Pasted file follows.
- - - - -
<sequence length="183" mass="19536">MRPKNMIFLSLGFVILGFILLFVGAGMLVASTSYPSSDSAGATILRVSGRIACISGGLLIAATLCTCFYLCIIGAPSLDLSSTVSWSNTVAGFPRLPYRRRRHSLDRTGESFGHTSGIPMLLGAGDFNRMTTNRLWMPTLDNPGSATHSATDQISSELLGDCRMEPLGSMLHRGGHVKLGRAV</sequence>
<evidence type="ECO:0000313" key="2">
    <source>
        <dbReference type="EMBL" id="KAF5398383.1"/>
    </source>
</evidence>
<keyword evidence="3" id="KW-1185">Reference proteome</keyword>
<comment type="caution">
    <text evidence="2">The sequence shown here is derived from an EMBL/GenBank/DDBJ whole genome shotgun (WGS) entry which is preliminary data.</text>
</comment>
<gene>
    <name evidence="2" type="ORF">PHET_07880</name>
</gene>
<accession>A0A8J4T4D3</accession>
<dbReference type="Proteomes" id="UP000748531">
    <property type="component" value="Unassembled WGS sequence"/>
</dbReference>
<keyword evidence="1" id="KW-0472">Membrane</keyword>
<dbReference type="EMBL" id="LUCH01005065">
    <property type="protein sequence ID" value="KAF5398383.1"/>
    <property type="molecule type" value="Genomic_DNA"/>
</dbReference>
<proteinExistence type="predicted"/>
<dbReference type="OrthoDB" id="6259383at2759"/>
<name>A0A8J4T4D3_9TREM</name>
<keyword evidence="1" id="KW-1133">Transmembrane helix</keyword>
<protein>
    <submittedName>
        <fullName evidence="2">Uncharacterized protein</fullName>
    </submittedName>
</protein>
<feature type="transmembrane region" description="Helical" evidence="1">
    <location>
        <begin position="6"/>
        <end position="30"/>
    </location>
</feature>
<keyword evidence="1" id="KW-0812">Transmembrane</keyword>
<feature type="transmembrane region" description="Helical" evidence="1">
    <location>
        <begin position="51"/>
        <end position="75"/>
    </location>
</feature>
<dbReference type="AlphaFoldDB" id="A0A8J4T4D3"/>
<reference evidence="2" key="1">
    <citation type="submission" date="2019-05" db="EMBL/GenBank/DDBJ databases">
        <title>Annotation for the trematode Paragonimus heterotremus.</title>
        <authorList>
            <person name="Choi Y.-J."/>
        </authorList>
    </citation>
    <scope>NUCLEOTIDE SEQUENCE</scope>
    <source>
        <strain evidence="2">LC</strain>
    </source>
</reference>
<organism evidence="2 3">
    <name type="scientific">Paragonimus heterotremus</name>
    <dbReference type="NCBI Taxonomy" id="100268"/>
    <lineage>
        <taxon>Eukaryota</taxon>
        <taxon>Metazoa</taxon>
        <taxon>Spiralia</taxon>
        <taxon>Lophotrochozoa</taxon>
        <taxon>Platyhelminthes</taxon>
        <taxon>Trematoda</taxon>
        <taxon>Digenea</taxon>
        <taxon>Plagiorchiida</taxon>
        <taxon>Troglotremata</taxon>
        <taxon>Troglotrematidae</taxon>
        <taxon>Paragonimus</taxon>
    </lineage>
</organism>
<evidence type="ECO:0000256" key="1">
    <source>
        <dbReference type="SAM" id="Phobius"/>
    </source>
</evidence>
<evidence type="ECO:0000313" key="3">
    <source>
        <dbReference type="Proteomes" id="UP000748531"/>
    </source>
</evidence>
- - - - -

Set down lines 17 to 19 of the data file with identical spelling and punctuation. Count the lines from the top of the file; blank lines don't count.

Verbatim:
</dbReference>
<keyword evidence="1" id="KW-0472">Membrane</keyword>
<dbReference type="EMBL" id="LUCH01005065">